I got both the Hunky Dory and Ziggy Stardust LPs as Christmas gifts when I was about 16, so Bowie will always represent a kind of cosmic shaman guiding me through the adolescent rites of teenage wildlife -- Santa Starman delivers brightly colored, glitter-drenched orgasms in one finely crafted pop song after another.
Bowie was extremely exotic to a little ol' gal growing up in West Virginia, not just because of the British accent and his intergalactic tendencies, but also because he reached a very seductive and quite bizarre hand out to us, inviting all who dared to join him on the decadent side of Alice's looking glass, where many unearthly delights awaited. Plus, Bowie was the perfect rock idol for the teenager interested in the smarter, artier things in life, and to anyone with a love for the theatrical, which, of course, was me. He was the Pied Piper who took us suburban American kids to Disneyland, reimagined as an oversexed, sequined, space-age pleasure dome.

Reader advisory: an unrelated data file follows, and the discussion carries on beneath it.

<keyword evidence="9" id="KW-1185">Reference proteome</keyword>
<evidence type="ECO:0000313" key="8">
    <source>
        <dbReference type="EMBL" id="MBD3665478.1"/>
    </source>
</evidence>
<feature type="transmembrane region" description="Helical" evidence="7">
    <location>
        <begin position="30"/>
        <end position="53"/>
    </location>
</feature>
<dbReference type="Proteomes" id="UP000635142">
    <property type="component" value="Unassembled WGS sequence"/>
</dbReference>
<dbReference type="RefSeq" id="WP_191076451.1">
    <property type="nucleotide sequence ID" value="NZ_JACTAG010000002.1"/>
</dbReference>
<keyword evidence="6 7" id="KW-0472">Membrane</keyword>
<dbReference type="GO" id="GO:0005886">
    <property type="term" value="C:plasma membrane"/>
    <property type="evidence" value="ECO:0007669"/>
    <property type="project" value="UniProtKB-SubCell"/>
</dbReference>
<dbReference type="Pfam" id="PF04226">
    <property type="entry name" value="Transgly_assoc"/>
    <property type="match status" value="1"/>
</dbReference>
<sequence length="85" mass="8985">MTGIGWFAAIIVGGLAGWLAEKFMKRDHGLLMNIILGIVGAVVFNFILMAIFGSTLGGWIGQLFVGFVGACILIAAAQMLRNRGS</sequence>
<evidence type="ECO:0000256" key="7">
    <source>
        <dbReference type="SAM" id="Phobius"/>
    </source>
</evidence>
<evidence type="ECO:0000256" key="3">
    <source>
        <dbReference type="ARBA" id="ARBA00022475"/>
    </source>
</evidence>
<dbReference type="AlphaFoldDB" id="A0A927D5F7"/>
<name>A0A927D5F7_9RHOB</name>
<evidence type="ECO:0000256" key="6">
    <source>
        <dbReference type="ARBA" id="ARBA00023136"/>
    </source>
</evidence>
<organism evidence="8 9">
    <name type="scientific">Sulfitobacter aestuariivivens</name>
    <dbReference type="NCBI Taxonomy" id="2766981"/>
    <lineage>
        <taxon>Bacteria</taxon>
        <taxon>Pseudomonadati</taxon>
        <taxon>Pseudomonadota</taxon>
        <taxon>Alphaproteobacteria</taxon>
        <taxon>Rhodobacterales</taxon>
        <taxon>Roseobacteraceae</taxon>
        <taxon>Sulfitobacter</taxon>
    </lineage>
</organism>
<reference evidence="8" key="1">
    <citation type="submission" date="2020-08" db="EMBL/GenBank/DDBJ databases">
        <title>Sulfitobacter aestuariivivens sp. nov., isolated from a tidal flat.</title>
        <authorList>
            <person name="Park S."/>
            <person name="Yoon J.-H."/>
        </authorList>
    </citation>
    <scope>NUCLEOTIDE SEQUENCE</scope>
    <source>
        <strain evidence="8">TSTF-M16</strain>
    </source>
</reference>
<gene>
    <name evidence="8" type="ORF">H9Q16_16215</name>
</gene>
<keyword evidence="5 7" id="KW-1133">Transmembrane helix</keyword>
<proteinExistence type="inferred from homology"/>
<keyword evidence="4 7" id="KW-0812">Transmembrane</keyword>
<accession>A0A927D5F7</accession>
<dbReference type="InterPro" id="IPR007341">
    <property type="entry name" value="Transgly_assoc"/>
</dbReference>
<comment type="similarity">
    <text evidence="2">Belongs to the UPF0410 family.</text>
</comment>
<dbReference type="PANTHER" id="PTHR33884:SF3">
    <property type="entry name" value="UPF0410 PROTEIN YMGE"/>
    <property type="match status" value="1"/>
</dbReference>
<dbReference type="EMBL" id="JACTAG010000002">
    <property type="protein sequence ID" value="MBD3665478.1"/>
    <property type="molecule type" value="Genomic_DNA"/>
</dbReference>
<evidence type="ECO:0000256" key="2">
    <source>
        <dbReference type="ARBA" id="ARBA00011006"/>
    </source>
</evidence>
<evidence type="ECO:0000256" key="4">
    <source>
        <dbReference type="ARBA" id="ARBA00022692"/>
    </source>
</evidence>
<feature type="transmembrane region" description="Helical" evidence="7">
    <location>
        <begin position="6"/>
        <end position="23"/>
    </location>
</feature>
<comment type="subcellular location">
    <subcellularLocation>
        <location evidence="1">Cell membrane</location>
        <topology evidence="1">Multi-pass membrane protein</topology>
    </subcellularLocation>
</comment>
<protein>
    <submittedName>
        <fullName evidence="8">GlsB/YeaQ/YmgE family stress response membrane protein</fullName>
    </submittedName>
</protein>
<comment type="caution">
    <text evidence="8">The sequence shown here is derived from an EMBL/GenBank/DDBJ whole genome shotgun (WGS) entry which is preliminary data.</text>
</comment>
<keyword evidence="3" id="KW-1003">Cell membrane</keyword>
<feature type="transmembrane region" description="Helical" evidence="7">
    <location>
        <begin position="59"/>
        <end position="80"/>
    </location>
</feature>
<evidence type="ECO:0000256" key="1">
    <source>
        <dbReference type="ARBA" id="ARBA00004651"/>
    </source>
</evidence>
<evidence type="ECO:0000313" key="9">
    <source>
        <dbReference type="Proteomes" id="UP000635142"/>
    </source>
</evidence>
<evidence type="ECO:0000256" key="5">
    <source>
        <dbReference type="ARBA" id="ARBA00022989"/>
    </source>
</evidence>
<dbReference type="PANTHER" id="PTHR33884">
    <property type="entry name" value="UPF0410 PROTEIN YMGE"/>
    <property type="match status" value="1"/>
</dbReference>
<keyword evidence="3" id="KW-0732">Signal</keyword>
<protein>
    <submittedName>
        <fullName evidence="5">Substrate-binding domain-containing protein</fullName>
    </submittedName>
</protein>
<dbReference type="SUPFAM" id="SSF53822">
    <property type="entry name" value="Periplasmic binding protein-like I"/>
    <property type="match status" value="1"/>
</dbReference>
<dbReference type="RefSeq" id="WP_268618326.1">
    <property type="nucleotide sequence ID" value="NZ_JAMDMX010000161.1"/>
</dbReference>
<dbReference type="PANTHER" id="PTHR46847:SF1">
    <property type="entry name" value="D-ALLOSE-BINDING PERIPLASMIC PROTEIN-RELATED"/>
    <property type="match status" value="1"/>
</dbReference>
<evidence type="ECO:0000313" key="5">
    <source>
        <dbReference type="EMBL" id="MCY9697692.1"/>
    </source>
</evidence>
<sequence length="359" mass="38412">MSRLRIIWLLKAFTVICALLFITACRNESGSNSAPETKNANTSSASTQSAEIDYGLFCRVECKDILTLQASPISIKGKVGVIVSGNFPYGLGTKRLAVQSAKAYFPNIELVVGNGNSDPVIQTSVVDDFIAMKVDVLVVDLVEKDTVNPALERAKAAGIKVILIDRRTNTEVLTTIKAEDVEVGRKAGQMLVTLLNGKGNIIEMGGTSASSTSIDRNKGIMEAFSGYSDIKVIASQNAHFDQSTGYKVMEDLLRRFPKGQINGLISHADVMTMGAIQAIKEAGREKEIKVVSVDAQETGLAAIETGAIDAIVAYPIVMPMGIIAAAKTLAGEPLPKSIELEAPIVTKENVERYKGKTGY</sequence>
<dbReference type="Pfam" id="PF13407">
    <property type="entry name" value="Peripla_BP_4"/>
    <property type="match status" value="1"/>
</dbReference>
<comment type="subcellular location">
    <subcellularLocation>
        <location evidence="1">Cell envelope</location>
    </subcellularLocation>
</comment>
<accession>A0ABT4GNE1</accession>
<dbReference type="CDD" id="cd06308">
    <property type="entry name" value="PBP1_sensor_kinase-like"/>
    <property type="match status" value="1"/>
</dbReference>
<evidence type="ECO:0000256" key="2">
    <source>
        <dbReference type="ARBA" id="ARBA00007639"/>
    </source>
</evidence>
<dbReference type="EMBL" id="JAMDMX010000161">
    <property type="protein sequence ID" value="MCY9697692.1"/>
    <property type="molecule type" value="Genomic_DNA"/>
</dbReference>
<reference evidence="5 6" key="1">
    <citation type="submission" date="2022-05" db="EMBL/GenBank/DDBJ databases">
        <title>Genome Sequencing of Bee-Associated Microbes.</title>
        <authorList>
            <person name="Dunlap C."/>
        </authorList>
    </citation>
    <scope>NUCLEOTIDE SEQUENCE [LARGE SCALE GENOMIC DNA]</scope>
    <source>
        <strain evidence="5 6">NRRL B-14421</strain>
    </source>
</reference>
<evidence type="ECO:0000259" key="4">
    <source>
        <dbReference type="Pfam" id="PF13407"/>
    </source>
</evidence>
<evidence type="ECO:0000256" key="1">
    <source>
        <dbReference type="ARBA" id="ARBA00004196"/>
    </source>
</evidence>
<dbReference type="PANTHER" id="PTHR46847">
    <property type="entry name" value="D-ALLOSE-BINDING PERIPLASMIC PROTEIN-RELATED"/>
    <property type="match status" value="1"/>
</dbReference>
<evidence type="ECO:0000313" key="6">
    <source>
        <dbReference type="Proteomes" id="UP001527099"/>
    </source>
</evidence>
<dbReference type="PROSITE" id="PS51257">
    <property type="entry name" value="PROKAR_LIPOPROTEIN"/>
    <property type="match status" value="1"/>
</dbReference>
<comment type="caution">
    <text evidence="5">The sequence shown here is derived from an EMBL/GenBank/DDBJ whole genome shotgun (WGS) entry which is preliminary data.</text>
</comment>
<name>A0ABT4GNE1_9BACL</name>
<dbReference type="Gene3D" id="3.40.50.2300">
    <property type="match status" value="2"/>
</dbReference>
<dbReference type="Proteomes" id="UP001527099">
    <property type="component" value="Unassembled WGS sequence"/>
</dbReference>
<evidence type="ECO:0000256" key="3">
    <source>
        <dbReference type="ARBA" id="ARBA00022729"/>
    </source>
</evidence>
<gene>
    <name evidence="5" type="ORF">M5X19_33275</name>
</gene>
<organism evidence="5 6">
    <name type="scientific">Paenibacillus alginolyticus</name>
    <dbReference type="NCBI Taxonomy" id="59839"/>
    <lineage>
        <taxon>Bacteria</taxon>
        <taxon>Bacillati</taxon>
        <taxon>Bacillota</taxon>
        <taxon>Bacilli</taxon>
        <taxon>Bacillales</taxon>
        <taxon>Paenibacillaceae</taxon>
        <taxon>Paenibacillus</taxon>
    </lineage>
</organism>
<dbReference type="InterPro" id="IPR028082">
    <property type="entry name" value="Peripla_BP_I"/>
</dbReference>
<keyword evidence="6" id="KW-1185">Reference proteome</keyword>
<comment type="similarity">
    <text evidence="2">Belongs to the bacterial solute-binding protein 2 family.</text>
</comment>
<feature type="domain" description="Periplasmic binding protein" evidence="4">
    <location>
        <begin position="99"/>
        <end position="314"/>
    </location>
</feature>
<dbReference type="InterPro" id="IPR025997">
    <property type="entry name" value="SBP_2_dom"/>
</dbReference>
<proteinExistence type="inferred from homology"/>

Although I was an extra in Ragtime and had done a couple of very small indie films, The Hunger was my first big movie and, yes, it was extremely surreal. It helped that Mr. Bowie was so friendly and fun-loving, and clearly enjoyed making out as much as I did! Today, that whole experience seems like a "Moonage Daydream" -- I have to occasionally look at the film stills to remind myself it really happened.
Watch a clip of the opening sequence from The Hunger below: